Second piece of advice: Don't hide in your hotel room. I made the mistake of doing that while I was in Peru and I regret it a bit. Now, to be fair, my health hovered at about 60% through much of the trip and after a really bad stomach bug, I knew I wouldn't be good company. I hope my Peru colleagues don't hold it against me. I could tell they were having a blast every time they left the room. And this doesn't necessarily mean hitting the town (point number 1). You can see the sights by yourself, but stepping out of your hotel room refers to making time to chat it up. And you can do that even if it only means taking just a few steps outside of your room.

The first night at Space Camp, I wanted to hang out and meet the new folks. The problem was that there wasn't a common area that wasn't well-equipped to hang out. So, I figured the lobby by the elevators on the third floor was as good a place as any. Shortly after arriving, I lingered in the lobby and since there were no chairs, just sat on the floor. Soon, one person joined, then another, and within the hour, about 30 teachers were seated on the floor of a roughly 10-foot by 30-foot square, chatting it up. We welcomed each new arrival with loud cheers and enjoyed seeing their reactions to the elevator doors opening on the third floor to a packed lobby full of teachers seated on the floor.

Some of my most memorable moments came from sitting on the floor of that lobby, talking about family, fun, music, and TEACHING! See, here's the thing. When you structure time to talk about teaching, it's a roll of the dice. But teachers will inevitably come back around to discussions about education outside of PD, much as they don't want to admit it. Those conversations end up being much more genuine and have staying power.

We've got "check out the city" and "step out of your hotel room". Lastly, let's add "put down your phone" to this list of things that are potential game changers for your next PD session or trip. The truth is, I missed a lot of photo ops because I chose to leave my phone in my pocket. I thought I'd regret it, but it turns out I enjoyed the experience much more. It's like taking video while at a concert, right? Put down your phone and be in the moment! I pulled several of the photos for the videos from my friends' posts on Facebook. Sure, I snapped a few pics here and there and got a few good video clips, but I was intentional about keeping that to a minimum and it was the best move I could have made.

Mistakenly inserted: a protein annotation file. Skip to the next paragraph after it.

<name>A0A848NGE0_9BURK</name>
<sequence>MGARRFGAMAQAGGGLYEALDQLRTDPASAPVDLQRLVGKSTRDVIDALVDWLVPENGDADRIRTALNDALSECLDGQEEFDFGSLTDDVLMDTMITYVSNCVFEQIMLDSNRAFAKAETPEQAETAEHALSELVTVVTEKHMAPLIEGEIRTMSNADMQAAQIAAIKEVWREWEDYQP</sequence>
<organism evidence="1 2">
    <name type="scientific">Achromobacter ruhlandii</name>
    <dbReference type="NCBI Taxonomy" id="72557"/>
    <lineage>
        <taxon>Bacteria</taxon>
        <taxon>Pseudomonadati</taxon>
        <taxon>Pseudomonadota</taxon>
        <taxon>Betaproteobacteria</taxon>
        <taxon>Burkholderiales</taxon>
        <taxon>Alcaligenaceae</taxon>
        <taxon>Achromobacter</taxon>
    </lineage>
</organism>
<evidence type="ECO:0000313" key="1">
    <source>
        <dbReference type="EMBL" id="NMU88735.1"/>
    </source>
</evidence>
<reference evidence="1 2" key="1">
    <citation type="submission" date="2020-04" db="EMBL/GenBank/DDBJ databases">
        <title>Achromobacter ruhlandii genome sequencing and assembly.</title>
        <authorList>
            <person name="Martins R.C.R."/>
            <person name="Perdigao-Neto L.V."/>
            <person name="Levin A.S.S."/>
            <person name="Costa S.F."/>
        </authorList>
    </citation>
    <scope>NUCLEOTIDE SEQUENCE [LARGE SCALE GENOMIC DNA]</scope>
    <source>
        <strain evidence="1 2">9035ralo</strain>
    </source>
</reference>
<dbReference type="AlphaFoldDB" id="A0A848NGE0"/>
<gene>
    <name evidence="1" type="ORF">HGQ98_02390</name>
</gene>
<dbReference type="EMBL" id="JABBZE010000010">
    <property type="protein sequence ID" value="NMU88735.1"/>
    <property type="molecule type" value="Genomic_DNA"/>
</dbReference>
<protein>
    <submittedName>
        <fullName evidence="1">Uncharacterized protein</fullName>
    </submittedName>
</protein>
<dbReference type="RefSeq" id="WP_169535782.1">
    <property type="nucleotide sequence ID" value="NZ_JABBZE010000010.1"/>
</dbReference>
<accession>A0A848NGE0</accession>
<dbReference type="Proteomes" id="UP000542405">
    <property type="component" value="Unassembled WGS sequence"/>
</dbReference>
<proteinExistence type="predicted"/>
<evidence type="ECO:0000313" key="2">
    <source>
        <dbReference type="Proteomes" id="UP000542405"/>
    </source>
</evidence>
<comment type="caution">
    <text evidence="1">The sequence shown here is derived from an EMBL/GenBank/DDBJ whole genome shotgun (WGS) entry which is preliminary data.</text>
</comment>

This may be a no-brainer to lots of folks, but for a millennial like myself, you might need the reminder to challenge yourself. Chill out. Instagram will still be there. We buy into the whole, "you need a pic to prove you were there" and it's just not true. As a guy who regularly encourages people to use a certain hashtag (ahem, #TeachLikeMe), I want to also encourage you to save the posts for later and simply enjoy the moment. This is why I don't have any pictures that capture the first two pieces of advice. I didn't take any pics while I was sitting on the floor in the lobby in Huntsville. Nor do I have any pics of me in the music shops in Peru. I just lived in the moment.

The next time you have a PD on your schedule, be it in school, or out of the state, or out of the country, or out of this world, I challenge you to add these three goals to your checklist. If your professional development doesn't place you in a new city and it's just for a day, you can still combine the first two steps by getting lunch with new friends at a new place. Happy PD-ing!